Some westerners may label animal guts as gross, but most of the world’s population, including in China and Latin American countries (contrary to popular belief, the world does not revolve around Europe and the US, folks!) enjoy offal as part of their diet. In places that have historically experienced poverty and strife, nothing on an animal is wasted – and why would they be, when these are the parts loaded with protein?

While yes, they can be high in cholesterol, so is full fat dairy and red muscle meat – a staple of western diets. And burgers and chips. You don’t eat them every day, do you? You switch it around, pair it with veggies, or other dishes. Same thing.

And as for bacteria, you get bacteria in all sorts of meat if it isn’t prepared well – it isn’t limited to just organ meat.

But I digress from my veryyyyyy long rant about ethnocentrism and cultural cuisine. I was actually gonna post about the time I had intestines from a Taiwanese restaurant in Puchong 😀


Located within a busy commercial area in Bandar Puteri Puchong, Jin Taiwan Restaurant specializes in Taiwanese cuisine, offering a variety of classic dishes such as braised pork with rice, salted fried chicken chop, oyster mee sua, and more. I’ve passed by the place many times, but never got down to trying it until recently. The resto is no-frills, sort of like a canteen more than a place to hangout, but it’s comfortable and air conditioned. Prices are relatively affordable too for the setting, with most main dishes averaging around RM12-RM15.


I was happy to see braised intestines on the menu, because this dish is hard to find outside of select Taiwanese restaurants (the only one I can think of is Fong Lye). I ordered a plate to pair with rice. Intestines are difficult to prepare as cleaning them is an arduous process, but Jin Taiwan does it well. The intestines tasted clean and the rich soy sauce masked the natural, slight gaminess that usually comes with organ meat. Also, I love chewy things and these were just right: chewy and bouncy to the bite, but not stringy.


The Hubs had braised pork belly rice. It was served in a humongous portion with some vegetables and a fried egg: I think the meat was good enough for two. The pork belly was fatty, but not in a gross way; instead, the fat kind of melted in the mouth as it was very tender from the braising process.


We washed down our simple meal with Jasmine tea with honey, and red tea – both perfect to cut through the meat’s greasiness.

There are many other dishes we have yet to try out on the menu, but I can see myself coming back here whenever I need an intestine fix lol.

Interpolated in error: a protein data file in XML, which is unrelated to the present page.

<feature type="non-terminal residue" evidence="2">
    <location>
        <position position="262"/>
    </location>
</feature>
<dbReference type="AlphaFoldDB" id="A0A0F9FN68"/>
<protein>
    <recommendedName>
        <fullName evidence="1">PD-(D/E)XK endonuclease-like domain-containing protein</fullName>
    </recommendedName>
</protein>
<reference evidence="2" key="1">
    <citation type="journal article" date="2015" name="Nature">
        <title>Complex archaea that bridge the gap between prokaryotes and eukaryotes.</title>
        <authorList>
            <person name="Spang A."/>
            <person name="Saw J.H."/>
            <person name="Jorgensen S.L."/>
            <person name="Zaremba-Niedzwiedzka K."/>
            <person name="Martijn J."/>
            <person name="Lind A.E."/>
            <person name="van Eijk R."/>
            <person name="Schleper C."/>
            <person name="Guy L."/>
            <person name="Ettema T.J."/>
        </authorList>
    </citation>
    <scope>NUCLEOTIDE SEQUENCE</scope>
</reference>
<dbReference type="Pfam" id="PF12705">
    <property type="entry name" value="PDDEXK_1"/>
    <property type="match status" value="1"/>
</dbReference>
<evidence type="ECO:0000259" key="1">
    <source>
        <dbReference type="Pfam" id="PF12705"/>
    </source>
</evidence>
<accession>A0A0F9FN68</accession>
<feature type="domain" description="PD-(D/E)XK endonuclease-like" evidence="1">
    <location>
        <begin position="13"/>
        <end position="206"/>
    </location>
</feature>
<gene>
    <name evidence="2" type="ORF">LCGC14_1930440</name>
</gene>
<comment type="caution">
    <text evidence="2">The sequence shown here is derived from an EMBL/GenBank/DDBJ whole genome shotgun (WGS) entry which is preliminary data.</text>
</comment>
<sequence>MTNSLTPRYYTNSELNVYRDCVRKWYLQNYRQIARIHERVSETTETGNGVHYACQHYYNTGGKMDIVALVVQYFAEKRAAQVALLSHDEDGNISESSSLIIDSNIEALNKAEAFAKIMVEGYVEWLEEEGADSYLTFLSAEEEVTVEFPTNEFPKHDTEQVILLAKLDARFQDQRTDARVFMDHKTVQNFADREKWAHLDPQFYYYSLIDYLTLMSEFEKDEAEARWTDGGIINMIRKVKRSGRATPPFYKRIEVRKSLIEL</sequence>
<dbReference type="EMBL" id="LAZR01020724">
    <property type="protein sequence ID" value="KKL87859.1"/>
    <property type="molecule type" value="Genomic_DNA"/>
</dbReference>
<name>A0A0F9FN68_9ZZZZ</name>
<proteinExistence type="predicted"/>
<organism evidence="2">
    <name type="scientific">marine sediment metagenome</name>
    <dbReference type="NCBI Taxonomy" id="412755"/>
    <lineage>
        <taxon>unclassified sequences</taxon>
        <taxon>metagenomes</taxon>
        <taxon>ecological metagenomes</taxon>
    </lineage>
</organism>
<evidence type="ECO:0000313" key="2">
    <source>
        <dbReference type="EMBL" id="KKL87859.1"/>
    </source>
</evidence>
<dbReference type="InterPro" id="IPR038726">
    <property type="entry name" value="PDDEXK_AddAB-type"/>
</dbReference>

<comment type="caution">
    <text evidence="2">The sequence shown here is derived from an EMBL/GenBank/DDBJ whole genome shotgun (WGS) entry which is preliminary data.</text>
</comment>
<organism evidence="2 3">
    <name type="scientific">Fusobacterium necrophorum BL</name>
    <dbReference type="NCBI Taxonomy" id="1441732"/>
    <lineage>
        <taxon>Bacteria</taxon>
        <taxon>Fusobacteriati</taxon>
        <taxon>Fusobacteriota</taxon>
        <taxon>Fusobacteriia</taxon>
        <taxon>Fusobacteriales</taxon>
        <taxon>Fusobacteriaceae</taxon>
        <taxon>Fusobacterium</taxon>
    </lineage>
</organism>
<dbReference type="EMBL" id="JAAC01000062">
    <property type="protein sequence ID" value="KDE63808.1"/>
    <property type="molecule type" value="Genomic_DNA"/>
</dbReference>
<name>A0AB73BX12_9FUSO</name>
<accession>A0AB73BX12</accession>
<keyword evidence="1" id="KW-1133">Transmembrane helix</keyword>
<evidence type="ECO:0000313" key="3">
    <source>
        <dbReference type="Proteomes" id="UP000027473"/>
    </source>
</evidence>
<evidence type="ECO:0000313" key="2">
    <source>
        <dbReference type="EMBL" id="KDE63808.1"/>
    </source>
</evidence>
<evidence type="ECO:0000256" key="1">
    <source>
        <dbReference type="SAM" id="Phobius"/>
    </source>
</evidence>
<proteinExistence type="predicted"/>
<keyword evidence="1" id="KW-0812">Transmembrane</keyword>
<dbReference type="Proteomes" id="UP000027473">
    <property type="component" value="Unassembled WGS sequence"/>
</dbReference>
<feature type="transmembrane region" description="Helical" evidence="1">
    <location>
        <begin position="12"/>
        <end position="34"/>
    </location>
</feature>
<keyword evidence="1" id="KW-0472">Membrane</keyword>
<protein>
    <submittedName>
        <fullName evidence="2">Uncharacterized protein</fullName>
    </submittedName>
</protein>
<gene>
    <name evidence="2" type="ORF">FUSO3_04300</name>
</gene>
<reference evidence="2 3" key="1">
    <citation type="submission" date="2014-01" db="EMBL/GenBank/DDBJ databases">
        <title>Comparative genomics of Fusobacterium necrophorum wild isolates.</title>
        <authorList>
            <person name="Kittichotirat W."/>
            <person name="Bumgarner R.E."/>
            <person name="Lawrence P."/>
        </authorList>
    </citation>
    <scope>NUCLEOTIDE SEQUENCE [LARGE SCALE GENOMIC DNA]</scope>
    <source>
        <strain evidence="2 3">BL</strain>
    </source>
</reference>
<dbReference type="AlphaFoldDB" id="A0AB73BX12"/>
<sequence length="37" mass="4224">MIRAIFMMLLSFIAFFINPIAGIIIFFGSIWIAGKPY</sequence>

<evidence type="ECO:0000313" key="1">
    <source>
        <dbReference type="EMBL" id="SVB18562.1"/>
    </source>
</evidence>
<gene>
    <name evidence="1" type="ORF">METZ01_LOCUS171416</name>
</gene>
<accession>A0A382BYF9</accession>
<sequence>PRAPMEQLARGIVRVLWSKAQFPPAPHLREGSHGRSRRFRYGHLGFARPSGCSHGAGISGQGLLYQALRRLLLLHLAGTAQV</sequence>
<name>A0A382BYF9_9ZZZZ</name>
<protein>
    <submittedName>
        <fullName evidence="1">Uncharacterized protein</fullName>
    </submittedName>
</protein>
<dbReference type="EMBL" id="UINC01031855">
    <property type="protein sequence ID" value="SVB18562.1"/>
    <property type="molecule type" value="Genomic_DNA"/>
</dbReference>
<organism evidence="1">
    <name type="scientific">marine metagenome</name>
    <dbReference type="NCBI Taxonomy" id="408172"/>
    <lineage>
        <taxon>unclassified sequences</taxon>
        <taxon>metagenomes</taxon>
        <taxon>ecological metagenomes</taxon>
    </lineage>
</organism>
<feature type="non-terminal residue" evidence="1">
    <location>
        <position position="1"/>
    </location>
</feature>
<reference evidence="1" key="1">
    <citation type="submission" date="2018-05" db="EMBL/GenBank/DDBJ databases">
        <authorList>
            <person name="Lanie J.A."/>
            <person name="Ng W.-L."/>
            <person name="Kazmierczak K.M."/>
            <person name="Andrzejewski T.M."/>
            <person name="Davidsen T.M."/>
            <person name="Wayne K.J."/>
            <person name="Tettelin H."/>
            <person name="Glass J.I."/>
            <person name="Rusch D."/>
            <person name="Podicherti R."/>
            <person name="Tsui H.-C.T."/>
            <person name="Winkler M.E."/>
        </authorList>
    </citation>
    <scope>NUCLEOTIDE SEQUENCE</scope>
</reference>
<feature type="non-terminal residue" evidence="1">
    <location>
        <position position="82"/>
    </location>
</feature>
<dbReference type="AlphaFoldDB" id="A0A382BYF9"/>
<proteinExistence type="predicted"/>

72, Jalan Puteri 5/1, Bandar Puteri, 47100 Puchong, Selangor

Opening hours: 12PM – 8.30PM (closed Tuesdays)

PS: I hope you liked this post! Please consider supporting my blog via Patreon, so I can make more. Or buy me a cup of coffee on Paypal @erisgoesto

Review: Two Pesos Hotpot @ Bandar Puchong Jaya, Puchong

It was a scorching hot day but that didn’t stop C and I from having hotpot for lunch at Two Pesos, a hotpot specialist restaurant in Bandar Puchong Jaya, Puchong. While the brand was founded by a Taiwanese couple, the story goes that they met and got married in Boracay, hence the resto’s Filipino-sounding name.


The resto’s interior is cheerful and decked out in bright orange, with a fuss-free design that resembles a canteen. The interior was air conditioned, so we could enjoy our food in comfort.

While most hotpot restos adopt an ‘all-you-can-eat’ concept, orders at Two Pesos are by set – which is good in a way because you won’t over-indulge. Their signature is the milky seafood pot, and they also offer hotpot/BBQ sets where the meat is grilled over a stone plate, which gives you that beautiful sear and flavour. There are plenty of different sets to choose from, such as Japanese Sukiyaki, Hua Diao Chicken, Basu Spicy Pot, Mongolian Herbs Pot, Supreme Tajine Seafood Hotpot, and more.


Felt like something salty and sour, so we went for the Korean Army Stew (Budae Jjigae) instead. For those not familiar with this dish, it’s a relatively ‘new’ invention created after the Korean war,  when food was scarce and people used any surplus food they could get from US army bases, chucking them together to make a stew. Primary ingredients include ham, sausages and spam, mixed with Korean ingredients such as kimchi and gochujang (bean paste).

The version at Two Pesos had sausages and the usual hotpot items such as crab meat sticks, fish balls, tofu, beancurd sheets, enoki mushrooms, corn and vegetables like cabbage and carrots. Of course, you can’t run away from the kimchi and gochujang mix, which gives the soup it’s intense red colouring and spicy, sour taste, as well as chewy teokbokki (rice cakes). It was also topped with a block of instant noodles.